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The history of the development of the cerebellar examination.
Semin Neurol. 2002 Dec; 22(4):375-84.SN

Abstract

The cerebellar examination evolved from observations of experimental lesions made by neurophysiologists and clinical descriptions of patients with trauma to the cerebellum. At the beginning of the 19th century, neurophysiologists such as Luigi Rolando, Marie-Jean-Pierre Flourens, and John Call Dalton, Jr. ablated portions of the cerebellum of a variety of animals and observed staggering gait, clumsiness, and falling from side to side without loss of strength. They concluded that the cerebellum coordinated voluntary movements. In 1899, Joseph Francois Félix Babinski observed that patients with cerebellar lesions could not execute complex movements without breaking down into their elemental movements and described the defect as dysmetria. In 1902, Babinski coined the term dysdiodochokinesis to describe the inability to perform rapid execution of movements requiring alternate contractions of agonist and antagonist muscles. Gordon Holmes in 1904 described the phenomena of rebound, noting that if a limb ipsilateral to a cerebellar lesion is suddenly released from tension, the appendage will flail. In 1917, Gordon Holmes reported hypotonia and dysmetria in men wounded by gunshot wounds to their cerebellum. These observations were rapidly included in descriptions of the cerebellar examination in popular contemporaneous textbooks of neurology. Modern observations have demonstrated that the cerebellum influences such cognitive functions such as planning, verbal fluency, abstract reasoning, prosody, and use of correct grammar.

Authors+Show Affiliations

Department of Neurology, State University at Buffalo, New York, USA.No affiliation info availableNo affiliation info available

Pub Type(s)

Historical Article
Journal Article
Portrait
Research Support, U.S. Gov't, Non-P.H.S.

Language

eng

PubMed ID

12539058

Citation

Fine, Edward J., et al. "The History of the Development of the Cerebellar Examination." Seminars in Neurology, vol. 22, no. 4, 2002, pp. 375-84.
Fine EJ, Ionita CC, Lohr L. The history of the development of the cerebellar examination. Semin Neurol. 2002;22(4):375-84.
Fine, E. J., Ionita, C. C., & Lohr, L. (2002). The history of the development of the cerebellar examination. Seminars in Neurology, 22(4), 375-84.
Fine EJ, Ionita CC, Lohr L. The History of the Development of the Cerebellar Examination. Semin Neurol. 2002;22(4):375-84. PubMed PMID: 12539058.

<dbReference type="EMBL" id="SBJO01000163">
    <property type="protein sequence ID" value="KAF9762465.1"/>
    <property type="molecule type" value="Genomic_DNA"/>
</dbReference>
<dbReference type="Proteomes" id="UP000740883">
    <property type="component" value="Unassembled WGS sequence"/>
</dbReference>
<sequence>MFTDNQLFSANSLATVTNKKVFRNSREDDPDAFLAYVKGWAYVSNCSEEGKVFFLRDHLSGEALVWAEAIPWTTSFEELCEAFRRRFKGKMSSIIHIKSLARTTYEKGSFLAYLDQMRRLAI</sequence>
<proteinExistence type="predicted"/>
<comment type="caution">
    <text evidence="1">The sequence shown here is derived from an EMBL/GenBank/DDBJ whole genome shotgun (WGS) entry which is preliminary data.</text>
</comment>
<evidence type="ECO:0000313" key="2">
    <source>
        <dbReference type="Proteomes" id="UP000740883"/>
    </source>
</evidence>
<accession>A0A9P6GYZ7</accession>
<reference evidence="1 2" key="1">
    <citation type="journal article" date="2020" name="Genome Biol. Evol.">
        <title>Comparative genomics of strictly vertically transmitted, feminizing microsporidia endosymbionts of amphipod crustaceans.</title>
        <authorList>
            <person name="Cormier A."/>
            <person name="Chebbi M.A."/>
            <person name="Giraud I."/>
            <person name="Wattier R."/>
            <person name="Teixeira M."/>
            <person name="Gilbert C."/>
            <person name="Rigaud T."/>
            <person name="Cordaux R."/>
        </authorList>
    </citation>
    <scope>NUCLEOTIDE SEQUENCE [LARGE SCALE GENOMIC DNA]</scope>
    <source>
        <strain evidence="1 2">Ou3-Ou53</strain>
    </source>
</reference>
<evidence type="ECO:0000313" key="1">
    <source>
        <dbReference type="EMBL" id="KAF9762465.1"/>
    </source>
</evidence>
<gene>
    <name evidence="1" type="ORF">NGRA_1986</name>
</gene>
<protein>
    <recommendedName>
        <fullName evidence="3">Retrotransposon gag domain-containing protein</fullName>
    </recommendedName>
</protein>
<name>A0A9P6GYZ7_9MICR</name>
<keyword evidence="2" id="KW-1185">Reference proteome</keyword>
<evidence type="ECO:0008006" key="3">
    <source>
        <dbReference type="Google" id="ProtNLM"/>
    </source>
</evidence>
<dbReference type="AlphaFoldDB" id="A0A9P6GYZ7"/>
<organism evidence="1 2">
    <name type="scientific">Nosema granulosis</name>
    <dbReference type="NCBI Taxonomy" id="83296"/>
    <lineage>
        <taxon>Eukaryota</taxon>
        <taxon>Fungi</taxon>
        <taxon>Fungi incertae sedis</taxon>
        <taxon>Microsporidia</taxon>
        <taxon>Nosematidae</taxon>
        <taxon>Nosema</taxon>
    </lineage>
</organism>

* Article titles in AMA citation format should be in sentence-case
TY - JOUR T1 - The history of the development of the cerebellar examination. AU - Fine,Edward J, AU - Ionita,Catalina C, AU - Lohr,Linda, PY - 2003/1/23/pubmed PY - 2003/2/7/medline PY - 2003/1/23/entrez SP - 375 EP - 84 JF - Seminars in neurology JO - Semin Neurol VL - 22 IS - 4 N2 - The cerebellar examination evolved from observations of experimental lesions made by neurophysiologists and clinical descriptions of patients with trauma to the cerebellum. At the beginning of the 19th century, neurophysiologists such as Luigi Rolando, Marie-Jean-Pierre Flourens, and John Call Dalton, Jr. ablated portions of the cerebellum of a variety of animals and observed staggering gait, clumsiness, and falling from side to side without loss of strength. They concluded that the cerebellum coordinated voluntary movements. In 1899, Joseph Francois Félix Babinski observed that patients with cerebellar lesions could not execute complex movements without breaking down into their elemental movements and described the defect as dysmetria. In 1902, Babinski coined the term dysdiodochokinesis to describe the inability to perform rapid execution of movements requiring alternate contractions of agonist and antagonist muscles. Gordon Holmes in 1904 described the phenomena of rebound, noting that if a limb ipsilateral to a cerebellar lesion is suddenly released from tension, the appendage will flail. In 1917, Gordon Holmes reported hypotonia and dysmetria in men wounded by gunshot wounds to their cerebellum. These observations were rapidly included in descriptions of the cerebellar examination in popular contemporaneous textbooks of neurology. Modern observations have demonstrated that the cerebellum influences such cognitive functions such as planning, verbal fluency, abstract reasoning, prosody, and use of correct grammar. SN - 0271-8235 UR - https://www.unboundmedicine.com/medline/citation/12539058/The_history_of_the_development_of_the_cerebellar_examination_ L2 - http://www.thieme-connect.com/DOI/DOI?10.1055/s-2002-36759 DB - PRIME DP - Unbound Medicine ER -